The formation of a canonical landscape helps the state to consolidate the symbolic unification of diversity. Through the 1920s the notion of a distinctive national landscape is formed for the first time in Uruguay alongside the expansion of image reproduction technologies and new directions in geographic studies. This article examines the relationship between territorial identity and landscape within the framework of the commemorative celebrations of the first centenary of national independence, starting with photographs and paintings reproduced in the Libro del centenario uruguayo (Uruguay Centenary Book, 1926). Analyses of this graphic material account for two different, though not necessarily exclusive, ways of looking at a landscape: one which projects it toward the future and another which secures it in its historical value. These two perspectives correspond to rival political projects whose discrepancies remained echoed in dissimilar commemorative initiatives. This article will address the functions of landscape, its process of formation, meaning and representation in the graphic Uruguayan album from a multidisciplinary perspective that includes analytical theories derived mainly from art history and cultural geography.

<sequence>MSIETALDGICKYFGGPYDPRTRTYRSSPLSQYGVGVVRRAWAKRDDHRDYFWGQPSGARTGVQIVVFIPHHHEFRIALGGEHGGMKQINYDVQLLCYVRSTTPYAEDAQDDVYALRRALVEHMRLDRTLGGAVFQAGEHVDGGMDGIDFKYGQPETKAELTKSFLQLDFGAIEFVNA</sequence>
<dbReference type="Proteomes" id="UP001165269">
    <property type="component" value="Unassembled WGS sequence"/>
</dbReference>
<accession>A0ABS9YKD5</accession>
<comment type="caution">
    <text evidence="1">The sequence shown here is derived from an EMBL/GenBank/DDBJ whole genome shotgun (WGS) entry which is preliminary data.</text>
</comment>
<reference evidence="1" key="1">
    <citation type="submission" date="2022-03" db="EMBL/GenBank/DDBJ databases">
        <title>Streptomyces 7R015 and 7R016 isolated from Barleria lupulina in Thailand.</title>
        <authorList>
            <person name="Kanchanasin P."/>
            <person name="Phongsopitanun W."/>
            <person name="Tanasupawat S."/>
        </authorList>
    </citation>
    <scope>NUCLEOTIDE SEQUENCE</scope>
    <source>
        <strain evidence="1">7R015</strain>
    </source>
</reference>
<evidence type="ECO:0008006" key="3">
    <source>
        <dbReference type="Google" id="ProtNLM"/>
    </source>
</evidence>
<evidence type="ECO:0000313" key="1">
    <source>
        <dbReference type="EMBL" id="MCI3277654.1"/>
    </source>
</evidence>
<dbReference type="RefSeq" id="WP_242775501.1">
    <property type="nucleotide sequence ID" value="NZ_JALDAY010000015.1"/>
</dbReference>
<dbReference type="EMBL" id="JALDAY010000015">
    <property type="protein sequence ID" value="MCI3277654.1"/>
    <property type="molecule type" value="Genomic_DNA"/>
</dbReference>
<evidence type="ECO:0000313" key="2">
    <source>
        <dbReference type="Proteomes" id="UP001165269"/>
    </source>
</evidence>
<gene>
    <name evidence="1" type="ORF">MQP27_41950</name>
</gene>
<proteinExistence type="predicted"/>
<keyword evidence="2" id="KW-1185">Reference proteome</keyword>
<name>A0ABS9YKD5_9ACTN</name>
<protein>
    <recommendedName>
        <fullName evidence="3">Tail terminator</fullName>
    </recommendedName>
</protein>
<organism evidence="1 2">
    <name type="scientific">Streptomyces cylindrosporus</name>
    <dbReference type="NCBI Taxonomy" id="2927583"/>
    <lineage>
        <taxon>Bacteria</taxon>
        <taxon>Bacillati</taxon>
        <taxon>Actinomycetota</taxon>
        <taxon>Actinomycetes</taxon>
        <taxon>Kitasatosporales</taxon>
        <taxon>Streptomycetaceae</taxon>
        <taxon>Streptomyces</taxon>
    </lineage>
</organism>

All Science Journal Classification (ASJC) codes
- Cultural Studies